Alopecia, more commonly known as hair loss in men and women, can occur for a variety of reasons and understanding those causes is important to determining treatment options. One of the most common explanations for alopecia is genetic disposition, frequently referred to as male pattern baldness or female hair loss. Most men will experience at least some hair loss by age 50 due to shrinking hair follicles – a natural progression resulting in thinner, more fragile hair that eventually stops growing – but even while genetics can play a role, there are conditions that enhance the effects of genetic hair loss. In recent studies, two predominant factors affecting hair loss have been found to be stress and, more disconcertingly, underlying health problems such as heart disease. The good news is that the connection between hair loss and heart disease do not affect everyone.
Stress and Hair Loss
Stress is a natural part of life for humans, but increased stress levels can have disastrous effects on hair lines. Telogen Effluvium, for example, is a temporary hair loss condition brought on by stress where hair thins all over the head and typically grows back after a six month period. Alopecia areata is another condition that can be triggered by stress, this time causing patchy hair loss – typically in circles across the scalp. Hair normally grows back within three to six months; however, it will have a white or pale look during early regrowth. The good news about stress-related hair loss is that there is a simple solution to restimulating hair growth: a reduction in stress that goes alongside healthy lifestyle changes. Though stress cannot be eliminated in most cases, it can be dealt with personally and professionally to arrive at a manageable level. Additionally, there are medically-proven treatments that help to combat early symptoms of even stress related alopecia, such as a high dose of minoxidil, which improves blood flow and increases oxygen supply to hair follicles. Either way, consulting a doctor is the first step to hair recovery.
A Link Between Hair Loss and Heart Disease?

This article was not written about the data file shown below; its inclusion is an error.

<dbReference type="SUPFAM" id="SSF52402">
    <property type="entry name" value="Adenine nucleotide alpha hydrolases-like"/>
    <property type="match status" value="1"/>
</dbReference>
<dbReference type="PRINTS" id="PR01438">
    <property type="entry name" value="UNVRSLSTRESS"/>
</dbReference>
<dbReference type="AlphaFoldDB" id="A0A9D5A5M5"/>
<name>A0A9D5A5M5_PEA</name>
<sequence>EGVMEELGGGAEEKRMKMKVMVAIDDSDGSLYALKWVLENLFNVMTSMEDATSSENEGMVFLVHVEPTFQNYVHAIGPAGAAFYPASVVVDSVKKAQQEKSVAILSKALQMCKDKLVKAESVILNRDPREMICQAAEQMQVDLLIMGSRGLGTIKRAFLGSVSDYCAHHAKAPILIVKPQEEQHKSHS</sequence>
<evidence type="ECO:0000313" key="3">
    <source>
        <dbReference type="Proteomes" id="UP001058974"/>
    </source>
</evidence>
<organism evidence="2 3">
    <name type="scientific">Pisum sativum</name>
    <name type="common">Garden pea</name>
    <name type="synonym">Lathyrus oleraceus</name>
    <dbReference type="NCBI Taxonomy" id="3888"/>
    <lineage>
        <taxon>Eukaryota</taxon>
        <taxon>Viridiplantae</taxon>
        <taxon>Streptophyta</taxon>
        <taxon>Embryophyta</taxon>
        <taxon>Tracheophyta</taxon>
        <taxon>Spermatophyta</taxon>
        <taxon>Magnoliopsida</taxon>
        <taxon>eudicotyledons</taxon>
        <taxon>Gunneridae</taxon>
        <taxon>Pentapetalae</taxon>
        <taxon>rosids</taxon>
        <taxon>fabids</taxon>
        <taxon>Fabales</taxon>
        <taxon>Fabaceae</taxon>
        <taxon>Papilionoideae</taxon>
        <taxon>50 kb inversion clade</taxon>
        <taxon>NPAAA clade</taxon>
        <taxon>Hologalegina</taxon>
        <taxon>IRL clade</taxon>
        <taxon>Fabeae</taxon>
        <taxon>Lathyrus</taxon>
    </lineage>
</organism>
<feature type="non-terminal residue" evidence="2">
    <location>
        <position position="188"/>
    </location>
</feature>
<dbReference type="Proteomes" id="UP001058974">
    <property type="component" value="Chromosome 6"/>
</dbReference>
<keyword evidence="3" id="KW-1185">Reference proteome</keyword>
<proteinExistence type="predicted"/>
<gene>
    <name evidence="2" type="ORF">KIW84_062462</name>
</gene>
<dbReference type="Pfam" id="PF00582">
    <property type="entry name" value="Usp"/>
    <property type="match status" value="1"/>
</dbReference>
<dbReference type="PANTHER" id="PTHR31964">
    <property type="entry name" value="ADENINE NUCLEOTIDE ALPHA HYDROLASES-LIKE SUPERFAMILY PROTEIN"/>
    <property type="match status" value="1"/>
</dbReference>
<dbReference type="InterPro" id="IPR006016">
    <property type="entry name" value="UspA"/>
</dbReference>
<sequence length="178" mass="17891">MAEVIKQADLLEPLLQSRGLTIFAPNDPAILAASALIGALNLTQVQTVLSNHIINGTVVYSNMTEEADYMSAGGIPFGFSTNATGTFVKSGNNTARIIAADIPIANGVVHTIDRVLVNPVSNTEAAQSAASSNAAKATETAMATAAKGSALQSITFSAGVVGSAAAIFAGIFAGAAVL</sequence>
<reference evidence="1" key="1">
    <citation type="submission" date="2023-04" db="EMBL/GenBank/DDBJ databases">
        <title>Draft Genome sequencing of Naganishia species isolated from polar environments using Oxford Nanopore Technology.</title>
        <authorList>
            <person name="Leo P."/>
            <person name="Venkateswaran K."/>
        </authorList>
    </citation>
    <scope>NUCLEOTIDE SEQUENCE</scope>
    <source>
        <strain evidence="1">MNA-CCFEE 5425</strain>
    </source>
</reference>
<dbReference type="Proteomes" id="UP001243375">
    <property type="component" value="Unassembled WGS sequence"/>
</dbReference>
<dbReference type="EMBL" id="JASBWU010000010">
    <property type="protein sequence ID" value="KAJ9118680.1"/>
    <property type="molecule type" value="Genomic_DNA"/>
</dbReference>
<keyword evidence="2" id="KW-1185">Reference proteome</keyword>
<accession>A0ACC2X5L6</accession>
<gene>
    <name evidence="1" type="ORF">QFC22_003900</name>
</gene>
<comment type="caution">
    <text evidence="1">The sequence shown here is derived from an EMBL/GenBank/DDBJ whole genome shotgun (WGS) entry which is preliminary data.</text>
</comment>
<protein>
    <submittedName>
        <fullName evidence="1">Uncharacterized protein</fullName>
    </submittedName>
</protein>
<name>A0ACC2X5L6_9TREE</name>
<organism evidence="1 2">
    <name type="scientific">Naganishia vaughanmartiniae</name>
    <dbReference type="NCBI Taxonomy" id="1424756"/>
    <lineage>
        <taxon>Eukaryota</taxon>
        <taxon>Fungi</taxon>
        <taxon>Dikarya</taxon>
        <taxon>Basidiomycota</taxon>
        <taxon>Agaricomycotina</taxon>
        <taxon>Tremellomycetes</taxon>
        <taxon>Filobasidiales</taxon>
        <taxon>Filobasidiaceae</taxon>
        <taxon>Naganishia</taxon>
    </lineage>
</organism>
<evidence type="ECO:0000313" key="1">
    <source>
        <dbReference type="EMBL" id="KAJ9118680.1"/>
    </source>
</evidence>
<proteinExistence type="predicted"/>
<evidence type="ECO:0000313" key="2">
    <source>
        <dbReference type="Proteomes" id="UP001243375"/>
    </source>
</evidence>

Unfortunately, while alopecia can be reversed in some cases, in others it is simply a matter of genetics and time. There will always be solutions for those who seek them – hair systems, trials, or treatments – but perhaps the bigger concern should be directed to the possible implications of hair loss and when and how it occurs. In recent studies, vertex baldness or balding from the crown of the head has been determined to be a possible first sign of heart disease in men. In fact, male pattern baldness that affects the top of the head is considered a warning sign in all cases; however, the younger the age, the greater the loss, and the further the distance from middle age when it occurs are all factors that increase the risk for heart disease exponentially. Studies are ongoing and have yet to be substantiated fully, but it is worth a discussion with a medical professional in the very least as other heart disease-related medical conditions (including incipient diabetes, chronic inflammation, or increased sensitivity to testosterone) could also be signaled by something as seemingly innocuous as balding. The good news is that those suffering from a receding hair line and women dealing with female hair loss are not connected in the link between hair loss and heart disease, but it is nevertheless a good reminder that it is important to look at the big picture when trying to determine the causes of visible ailments.